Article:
Weigh the potential benefit of arming students in these extraordinarily rare situations. An armed student may have saved 1, 5, 17 or no lives, we don’t know.

    Then weigh the potential costs of adding guns to thousands of very common, everyday, mundane teenage hormone/alcohol/drug/stress-fueled situations. I think shootings on college campuses would become common very quickly.

    I guess that’s what I’m afraid of. When you have a hammer, everything looks like a nail.

  37. Barnabas says:

    The thing that I find funny about people that fight for one issue and one issue only is that they tend to see the world through a pinhole. They seem to think every issue is their issue and if it has nothing to do with that issue they bring it back to that issue. For some everything is President Bush’s fault, no matter what. For other they can place blame on immigration. And some think that they can fix everyting with if they have a gun.

    Dave Briggman,
    I have to ask you. If tommorrow every campus overturned their gon policies and you and every legal gun carrier could take their gun anywhere they wanted, what would you fight for next? Is their anything you care about as much as you care about this issue? Everytime I see you in the news or read something you’ve written it comes back to this issue. I do have to say that I admire that you do have something to stand for because everyone needs to believe in something. But even in our economics class you made everything about gun control.

  38. writergirl says:

    Deb SF…you nailed it! No pun intended!

    Barnabas…he’ll still have child support to complain about so don’t worry about him not having anything to do.

  39. Deb, there’s no law that prohibits faculty members from carrying at Blue Ridge…there’s an A.G.’s Opinion that ain’t based on a whole lot of law.

    But you wrote:

    “The probabilities of being shot on a US college campus are close to zero. ”

    Yes, Deb, but you’re a woman…what are the statistics of college age women being sexually assaulted? There are groups that say it’s pretty close to 25%.

    Those WITH PERMITS, Deb, also know it’s illegal to consume alcohol while in possession of a firearm. The hormone/alcohol argument just ain’t there.

    Barnabas, I’m not especially a fan of the USA Patriot Act…as a matter of fact, I requested that the Board of Supervisors pass a resolution saying that no County resources would be used to enforce any part of the Patriot Act…a Supervisor, Chairman at the time said “The Constitution of the United States is not a local issue.”

    The reason why everything was about GUN RIGHTS in our economics class at Blue Ridge was because I was being threatened with expulsion from BRCC merely for being in compliance with their own weapons policy.

    Writergirl’s right…in part: I’ll ask Delegate Lohr to carry some child support legislation for me again next year (yes, I tend to go through the legislative route, only because I have knowledge of that system).

    Kestral. Asking questions as to why 27 people took no apparent action in room 207 is not assigning blame…stop implying that it does. The reasons as to why, seemingly, no one resisted, are important.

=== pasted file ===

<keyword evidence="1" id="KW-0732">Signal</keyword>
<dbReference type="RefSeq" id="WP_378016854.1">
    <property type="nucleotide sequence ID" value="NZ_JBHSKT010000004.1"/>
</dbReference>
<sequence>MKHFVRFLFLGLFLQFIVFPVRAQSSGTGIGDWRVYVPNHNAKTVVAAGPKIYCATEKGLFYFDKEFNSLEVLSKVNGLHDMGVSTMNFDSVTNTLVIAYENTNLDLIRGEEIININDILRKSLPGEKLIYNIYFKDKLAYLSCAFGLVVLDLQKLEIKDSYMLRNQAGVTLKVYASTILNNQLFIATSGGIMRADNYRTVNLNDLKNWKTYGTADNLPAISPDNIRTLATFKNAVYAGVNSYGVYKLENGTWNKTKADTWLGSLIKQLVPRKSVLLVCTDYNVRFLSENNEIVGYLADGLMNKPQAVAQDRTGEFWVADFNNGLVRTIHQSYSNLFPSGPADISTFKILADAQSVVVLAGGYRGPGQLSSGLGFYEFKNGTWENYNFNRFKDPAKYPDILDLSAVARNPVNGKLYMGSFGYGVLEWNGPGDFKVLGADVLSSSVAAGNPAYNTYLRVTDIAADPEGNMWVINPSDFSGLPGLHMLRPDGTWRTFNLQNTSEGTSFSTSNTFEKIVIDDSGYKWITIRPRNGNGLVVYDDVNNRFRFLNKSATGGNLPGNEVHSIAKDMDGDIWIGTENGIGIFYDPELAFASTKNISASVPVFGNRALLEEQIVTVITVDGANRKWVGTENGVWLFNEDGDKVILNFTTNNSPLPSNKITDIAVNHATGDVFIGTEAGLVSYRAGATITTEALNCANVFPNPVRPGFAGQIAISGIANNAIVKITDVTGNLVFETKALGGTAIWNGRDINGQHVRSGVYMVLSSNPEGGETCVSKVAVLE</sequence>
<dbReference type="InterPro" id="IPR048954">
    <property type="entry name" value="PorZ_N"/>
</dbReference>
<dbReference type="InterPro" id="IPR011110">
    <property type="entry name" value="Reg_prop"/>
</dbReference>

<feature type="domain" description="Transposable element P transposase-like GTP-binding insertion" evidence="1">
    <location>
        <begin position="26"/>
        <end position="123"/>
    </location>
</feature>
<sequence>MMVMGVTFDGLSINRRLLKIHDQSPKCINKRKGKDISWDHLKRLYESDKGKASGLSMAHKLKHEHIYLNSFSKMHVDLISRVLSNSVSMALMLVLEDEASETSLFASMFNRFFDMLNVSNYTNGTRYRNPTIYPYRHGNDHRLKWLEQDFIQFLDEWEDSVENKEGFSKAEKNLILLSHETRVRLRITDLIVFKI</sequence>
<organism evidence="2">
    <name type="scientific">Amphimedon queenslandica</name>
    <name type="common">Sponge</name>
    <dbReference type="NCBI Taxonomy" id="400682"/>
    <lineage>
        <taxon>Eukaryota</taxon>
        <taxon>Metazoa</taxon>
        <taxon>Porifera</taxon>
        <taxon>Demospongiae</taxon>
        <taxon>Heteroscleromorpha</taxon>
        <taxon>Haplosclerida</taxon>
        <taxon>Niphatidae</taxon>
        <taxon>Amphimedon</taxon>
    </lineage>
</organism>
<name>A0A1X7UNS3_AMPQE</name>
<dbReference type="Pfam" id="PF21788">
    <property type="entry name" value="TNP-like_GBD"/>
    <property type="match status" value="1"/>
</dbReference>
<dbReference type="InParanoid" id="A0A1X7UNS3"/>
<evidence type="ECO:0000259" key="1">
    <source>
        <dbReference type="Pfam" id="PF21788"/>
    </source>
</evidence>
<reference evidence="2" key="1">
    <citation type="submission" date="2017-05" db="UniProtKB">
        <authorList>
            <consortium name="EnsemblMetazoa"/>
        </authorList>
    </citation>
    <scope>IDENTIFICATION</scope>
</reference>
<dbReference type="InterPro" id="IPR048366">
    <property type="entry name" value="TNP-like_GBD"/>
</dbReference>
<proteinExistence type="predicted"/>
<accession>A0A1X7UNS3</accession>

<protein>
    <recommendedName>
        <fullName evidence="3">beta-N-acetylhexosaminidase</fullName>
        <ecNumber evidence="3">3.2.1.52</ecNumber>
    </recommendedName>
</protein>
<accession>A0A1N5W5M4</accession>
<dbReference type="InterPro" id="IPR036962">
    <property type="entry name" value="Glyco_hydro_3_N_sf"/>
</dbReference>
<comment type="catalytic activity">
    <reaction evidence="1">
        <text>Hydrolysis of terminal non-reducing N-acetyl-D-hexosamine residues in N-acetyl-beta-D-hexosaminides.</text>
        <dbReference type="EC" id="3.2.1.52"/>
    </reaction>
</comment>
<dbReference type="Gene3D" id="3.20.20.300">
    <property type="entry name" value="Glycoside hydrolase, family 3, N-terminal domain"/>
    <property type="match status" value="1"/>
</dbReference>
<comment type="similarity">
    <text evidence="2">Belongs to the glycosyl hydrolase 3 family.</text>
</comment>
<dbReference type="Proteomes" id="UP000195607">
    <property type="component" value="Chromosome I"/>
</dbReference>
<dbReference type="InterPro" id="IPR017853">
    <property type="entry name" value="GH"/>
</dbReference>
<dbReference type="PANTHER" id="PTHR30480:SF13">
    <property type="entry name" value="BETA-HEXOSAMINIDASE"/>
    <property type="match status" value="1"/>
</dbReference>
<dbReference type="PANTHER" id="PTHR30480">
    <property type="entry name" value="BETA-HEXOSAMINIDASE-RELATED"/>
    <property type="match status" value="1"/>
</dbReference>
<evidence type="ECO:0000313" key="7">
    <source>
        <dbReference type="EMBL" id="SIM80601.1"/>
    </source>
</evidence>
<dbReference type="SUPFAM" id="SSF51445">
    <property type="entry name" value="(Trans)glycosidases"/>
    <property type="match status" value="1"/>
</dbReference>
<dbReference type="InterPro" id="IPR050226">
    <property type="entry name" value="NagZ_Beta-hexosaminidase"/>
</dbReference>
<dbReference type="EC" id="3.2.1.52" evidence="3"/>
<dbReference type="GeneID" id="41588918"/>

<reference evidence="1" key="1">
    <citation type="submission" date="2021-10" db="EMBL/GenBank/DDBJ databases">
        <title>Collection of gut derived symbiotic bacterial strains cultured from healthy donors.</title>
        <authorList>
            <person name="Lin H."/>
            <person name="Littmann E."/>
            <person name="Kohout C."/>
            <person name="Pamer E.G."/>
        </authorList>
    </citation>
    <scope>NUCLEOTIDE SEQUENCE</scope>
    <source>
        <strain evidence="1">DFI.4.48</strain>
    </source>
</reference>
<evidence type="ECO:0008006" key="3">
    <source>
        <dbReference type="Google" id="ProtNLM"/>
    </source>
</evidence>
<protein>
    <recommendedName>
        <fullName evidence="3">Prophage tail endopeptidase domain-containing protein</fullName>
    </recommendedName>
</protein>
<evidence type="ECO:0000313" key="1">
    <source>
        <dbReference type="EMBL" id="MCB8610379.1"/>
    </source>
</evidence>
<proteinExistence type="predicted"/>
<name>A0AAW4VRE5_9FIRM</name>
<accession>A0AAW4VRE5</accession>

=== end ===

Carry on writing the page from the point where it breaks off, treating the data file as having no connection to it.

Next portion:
Cops are people. I saw no video of anything except police hiding behind vehicles. I’m fairly sure until Colonel Massengill (spelling) is done with the investigation, we’ll not know what the cops actually did or didn’t do.

  40. Bubby says:

    Deb SF: Wow, just wow. I hope you will stay engaged in this discussion. One of the saddest aspects of the whole ordeal is a sense that universities could become little Beiruts. Not a happy thought. Thanks for your contribution.

  41. JGFitzgerald says:

    I’m relieved to know that people with permits know they can’t drink while armed. Just as, presumably, people with drivers’ licenses know they can’t drink while driving. That pretty well solves things, doesn’t it? One would hope that, if preventing people from going about armed while drinking isn’t an abridgement of their 2nd amendment rights, then the First Amendment can survive banning these people from the keyboard while they are drinking, tired, out of sorts, or obsessed with a single issue.

    Those who can’t see a bit of humor in the above paragraph are discouraged from reading it.

  42. Here’s a great article on school violence…pay particular attention to the paragraphs on Utah where parents, students, faculty and staff can be armed with a permit.

    http://article.nationalreview.com/?q=YTNmZDZhYzg4NTMwODFlMzFmOThjNjhkODMzYzYzMWI=

  43. kestrel9000 says:

    It always blows me a way that so many people misspell kestrel the exact same way, when the correct spelling is right in front of them.
    That said:
    Kestral. Asking questions as to why 27 people took no apparent action in room 207 is not assigning blame…stop implying that it does. The reasons as to why, seemingly, no one resisted, are important.
    OK, fine. When did you stop beating your wife? \
    Did Nancy Pelosi violate the Logan Act?
    Why did Bush get away with lying us into an illegal and unjustified war?
    The reasons why are important.
    I can do that too.
    *POP* goes the weasel.

  44. Del Marvel says:

    Good post Deb.

  45. ***looks above***

    Now I know what they’re talking about when they talk about “unfriendly city”…

  46. Frank Witt says:

    WORD